Last week I spoke of having been beset by advanced cancer and, it seems, cured. Lucky me!
I spent this past weekend with my father-in-law, a man in his mid-eighties, and have seen foretold the end result of such apparently good fortune.
Wraith-like, the enfeebled octogenarian is in a transitional state. Little more than desiccated remains trapped within the web of existence until one last breeze carries him away, he has transcended self-awareness.
He is not senile, just detached, disinterested. Uninvolved with what is taking place around him, the conversations and physical dynamics of the moment, when an arbitrary combination of synapses fire in succession he says whatever is on his mind.
I celebrate the life of the mind, find nourishment in the recorded history of ideas. Have I survived cancer only to await the inexorable erosion of my engaged and ravenous intellect?
I recall the appearance of Groucho Marx, a man by that time in his 90s, on some late night chat show a few years ago. He wore his beret at a jaunty angle and attempted to be the clever wit his fans knew him to have once been, but that time had passed.
The host would set him up for a clever rejoinder but Groucho could only search desperately, the muse fueling his gift for the scathing bon mot having abandoned him for younger, more agile minds.
All agility has flown from my father-in-law. His upper body has become curiously distorted, a brittle, insect-like carapace. His torso is essentially frozen, incapable of articulated movement.
Arms, waxen, translucent appendages through which blue-black subways of sustenance convey an unwelcome life force compelling him to lay awake at 4 a.m. contemplating who knows what, are now barely capable of extricating him from his recliner.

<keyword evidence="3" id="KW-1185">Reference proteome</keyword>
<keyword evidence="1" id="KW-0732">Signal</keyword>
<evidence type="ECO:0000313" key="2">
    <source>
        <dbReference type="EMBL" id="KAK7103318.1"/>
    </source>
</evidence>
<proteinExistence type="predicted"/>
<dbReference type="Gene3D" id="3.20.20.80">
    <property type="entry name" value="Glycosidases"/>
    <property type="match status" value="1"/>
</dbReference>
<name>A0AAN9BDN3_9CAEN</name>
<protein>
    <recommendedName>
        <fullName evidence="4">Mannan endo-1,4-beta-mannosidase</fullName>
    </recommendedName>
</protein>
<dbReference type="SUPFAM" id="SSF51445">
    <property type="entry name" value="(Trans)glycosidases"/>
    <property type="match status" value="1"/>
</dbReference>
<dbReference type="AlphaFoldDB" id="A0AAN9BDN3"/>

Hands once the agile instruments of will are tremulous, palsied. The simple act of placing a dessert plate into a dishwasher slot becomes an aggravating, humiliating challenge.
Fortunately he is not humiliated by the bits of food that cling to his chin or the nasal mucous ever awaiting the decorum sentience imparts. He is childlike in his dotage, kept alive by the miracles(?) of modern science.
Science, laser surgery to be specific, keeps his eyes sufficiently clear to qualify for a driver's license. It is astonishing to think this man (and tens of thousands like him in the Tampa area) are entrusted with 5,000 pound blunt instruments.
Sadly, were he denied his vehicle, his mobility, his existence would quickly become an afterthought to all but his loved ones. Though alive, he would effectively cease to exist.
Is such decrepitude the ignominy I must one day endure?
Issues of life and death trouble the self-obsessed, the religious. They cling to promises of eternal life with a fervency equal to their fear of death.
I do not fear death, I am revolted by the inevitability of decay. I am an active man with an active mind. It is my identity, my self-image.
Is life worth living when that which defines me has dissipated?
I asked my father-in-law when his body began to let him down, when it could no longer be relied upon.
He used to be relatively active though he rarely leaves his apartment now. He just sits in his chair, his face sunken and skeletal, waiting.
He used to pride himself on taking a daily constitutional of considerable length. When I pointed this out last Saturday he recalled how he and his wife would bundle up and go for long walks even in the depths of a Philadelphia winter. She's been dead 18 years.
Another dynamic, something far more primal, also took place this weekend. I might not have noticed except that events in Florida paralleled those in my home.
My oldest cat had given up eating, it knew its time was nigh. The younger male, rather than demonstrating compassion, used the opportunity to anoint himself alpha male, attacking the weakened one from time to time as the opportunity arose.
While I did not attack my father-in-law physically, an objective observer might perceive a similar dynamic in this abbreviated social unit consisting of my wife, her sister, and her sister's son, a young man in his mid twenties. I was testy, impatient; I snarled at the old man, the females and the young buck from time to time.
When my time comes, when I am no longer capable of being who I am and want to be, I hope we have wrested our legislatures from the religious so I may be permitted the elective, dignified demise I allowed my cat.
R.H. Joseph is a longtime employee of the News Daily. His column appears on Wednesdays. He may be reached at (770) 478-5753, ext. 252, or by e-mail at firstname.lastname@example.org.